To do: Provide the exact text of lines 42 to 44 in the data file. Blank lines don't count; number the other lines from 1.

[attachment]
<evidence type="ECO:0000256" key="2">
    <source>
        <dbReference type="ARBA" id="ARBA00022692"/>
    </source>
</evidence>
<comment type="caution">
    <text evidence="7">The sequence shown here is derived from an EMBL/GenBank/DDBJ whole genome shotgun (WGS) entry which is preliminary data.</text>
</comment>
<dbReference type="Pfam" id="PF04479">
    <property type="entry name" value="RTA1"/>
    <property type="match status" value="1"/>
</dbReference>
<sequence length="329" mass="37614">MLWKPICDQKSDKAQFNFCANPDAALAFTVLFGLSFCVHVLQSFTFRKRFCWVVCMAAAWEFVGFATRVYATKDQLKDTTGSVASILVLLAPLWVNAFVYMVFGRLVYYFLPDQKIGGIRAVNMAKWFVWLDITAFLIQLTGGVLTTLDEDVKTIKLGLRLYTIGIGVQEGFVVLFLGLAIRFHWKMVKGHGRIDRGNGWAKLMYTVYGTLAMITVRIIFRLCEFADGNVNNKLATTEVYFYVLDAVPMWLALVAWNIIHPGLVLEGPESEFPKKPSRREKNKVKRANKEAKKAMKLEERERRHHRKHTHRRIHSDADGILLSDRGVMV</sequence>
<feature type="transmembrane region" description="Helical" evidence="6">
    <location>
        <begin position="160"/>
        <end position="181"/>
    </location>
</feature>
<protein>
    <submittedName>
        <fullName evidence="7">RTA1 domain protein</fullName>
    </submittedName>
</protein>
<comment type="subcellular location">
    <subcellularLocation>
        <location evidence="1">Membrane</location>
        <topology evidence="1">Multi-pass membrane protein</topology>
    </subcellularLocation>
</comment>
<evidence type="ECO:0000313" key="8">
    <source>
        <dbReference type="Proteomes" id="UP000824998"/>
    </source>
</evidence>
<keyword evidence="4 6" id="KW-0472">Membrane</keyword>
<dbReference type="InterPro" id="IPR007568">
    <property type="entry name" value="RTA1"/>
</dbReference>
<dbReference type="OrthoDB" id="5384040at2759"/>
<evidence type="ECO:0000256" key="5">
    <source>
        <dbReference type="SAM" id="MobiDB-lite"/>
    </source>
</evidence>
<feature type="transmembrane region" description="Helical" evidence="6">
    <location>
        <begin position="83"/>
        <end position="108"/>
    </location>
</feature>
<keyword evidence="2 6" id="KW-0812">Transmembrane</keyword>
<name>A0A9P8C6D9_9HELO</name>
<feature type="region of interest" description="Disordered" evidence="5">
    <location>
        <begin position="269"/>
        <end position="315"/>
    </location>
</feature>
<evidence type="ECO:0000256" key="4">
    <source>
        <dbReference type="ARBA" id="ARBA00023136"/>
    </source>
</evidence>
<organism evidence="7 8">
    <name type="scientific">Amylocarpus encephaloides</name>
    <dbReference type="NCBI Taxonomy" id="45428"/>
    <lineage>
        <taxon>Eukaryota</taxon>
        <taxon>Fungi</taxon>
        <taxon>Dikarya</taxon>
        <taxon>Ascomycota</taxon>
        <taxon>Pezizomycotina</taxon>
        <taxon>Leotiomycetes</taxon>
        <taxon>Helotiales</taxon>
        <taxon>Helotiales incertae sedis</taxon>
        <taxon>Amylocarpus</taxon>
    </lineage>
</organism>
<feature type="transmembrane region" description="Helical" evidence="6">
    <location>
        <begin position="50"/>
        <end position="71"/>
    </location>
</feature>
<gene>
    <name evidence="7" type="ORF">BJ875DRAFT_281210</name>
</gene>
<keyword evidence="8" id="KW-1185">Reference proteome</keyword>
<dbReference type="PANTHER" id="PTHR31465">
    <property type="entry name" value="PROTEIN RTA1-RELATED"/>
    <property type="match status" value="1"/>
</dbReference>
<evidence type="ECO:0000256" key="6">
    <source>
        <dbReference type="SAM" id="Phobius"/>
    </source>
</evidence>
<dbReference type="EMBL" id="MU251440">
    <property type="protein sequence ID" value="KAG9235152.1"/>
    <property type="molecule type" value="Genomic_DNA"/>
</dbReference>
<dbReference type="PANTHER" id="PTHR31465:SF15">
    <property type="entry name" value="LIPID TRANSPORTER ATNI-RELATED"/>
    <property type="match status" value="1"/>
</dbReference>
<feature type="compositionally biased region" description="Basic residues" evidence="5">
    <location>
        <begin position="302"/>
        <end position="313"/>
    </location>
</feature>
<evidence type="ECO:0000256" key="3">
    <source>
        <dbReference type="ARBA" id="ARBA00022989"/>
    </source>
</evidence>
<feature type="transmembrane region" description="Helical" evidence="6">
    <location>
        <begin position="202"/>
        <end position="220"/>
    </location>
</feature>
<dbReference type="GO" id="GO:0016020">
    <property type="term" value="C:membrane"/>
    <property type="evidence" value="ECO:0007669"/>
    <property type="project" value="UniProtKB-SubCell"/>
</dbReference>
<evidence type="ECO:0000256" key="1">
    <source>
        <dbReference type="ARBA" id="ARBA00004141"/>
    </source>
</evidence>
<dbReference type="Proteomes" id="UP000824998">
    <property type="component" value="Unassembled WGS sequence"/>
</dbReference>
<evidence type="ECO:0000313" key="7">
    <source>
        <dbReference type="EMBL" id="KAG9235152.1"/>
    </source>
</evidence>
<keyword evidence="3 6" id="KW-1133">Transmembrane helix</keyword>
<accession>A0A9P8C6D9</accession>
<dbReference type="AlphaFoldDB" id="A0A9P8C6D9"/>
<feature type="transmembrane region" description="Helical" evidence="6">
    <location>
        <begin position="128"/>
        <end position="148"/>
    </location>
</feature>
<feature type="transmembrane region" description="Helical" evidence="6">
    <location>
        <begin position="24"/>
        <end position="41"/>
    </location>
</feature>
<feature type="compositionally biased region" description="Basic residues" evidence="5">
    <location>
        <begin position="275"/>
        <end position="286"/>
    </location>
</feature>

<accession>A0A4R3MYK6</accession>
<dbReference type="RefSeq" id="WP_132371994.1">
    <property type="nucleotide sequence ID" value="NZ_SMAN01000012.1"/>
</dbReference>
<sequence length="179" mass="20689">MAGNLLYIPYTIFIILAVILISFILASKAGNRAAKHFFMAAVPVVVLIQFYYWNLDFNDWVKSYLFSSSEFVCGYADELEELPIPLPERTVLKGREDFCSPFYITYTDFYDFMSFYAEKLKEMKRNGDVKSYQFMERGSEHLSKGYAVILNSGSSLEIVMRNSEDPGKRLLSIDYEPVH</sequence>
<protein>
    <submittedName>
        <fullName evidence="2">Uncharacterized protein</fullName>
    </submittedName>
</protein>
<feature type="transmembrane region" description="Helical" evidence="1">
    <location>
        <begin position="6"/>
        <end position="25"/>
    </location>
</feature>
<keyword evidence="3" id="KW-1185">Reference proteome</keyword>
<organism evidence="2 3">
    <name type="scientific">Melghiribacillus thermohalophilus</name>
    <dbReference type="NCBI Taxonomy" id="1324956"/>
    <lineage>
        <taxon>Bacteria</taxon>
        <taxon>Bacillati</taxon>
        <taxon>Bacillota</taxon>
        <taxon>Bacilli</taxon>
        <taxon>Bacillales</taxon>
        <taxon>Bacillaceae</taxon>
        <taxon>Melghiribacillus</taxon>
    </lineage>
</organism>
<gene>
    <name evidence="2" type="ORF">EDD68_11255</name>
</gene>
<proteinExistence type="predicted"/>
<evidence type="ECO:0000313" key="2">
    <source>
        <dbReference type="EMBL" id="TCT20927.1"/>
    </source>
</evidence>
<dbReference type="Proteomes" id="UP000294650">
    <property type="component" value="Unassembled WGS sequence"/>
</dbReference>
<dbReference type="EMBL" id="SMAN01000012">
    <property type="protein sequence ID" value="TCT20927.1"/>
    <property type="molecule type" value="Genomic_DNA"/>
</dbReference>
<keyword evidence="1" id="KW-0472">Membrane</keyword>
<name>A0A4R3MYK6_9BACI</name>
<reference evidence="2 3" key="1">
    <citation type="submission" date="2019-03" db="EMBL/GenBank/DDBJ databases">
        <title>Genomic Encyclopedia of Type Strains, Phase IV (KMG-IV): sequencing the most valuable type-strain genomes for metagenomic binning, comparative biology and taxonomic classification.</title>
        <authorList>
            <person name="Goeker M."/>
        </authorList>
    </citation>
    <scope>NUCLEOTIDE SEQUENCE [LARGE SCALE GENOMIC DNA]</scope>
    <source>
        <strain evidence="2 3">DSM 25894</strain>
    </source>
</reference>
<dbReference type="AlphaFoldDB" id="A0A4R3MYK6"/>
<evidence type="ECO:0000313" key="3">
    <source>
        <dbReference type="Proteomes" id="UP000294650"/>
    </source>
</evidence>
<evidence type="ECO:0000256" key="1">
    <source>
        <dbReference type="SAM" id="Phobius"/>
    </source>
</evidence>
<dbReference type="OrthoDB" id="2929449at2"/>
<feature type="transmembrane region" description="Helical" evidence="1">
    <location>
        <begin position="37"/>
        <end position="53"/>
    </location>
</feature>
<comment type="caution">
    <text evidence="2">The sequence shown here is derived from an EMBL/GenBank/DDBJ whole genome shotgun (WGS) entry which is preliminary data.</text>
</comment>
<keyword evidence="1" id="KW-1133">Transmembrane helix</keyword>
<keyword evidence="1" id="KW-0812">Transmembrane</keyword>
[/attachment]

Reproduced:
    <source>
        <dbReference type="SAM" id="MobiDB-lite"/>
    </source>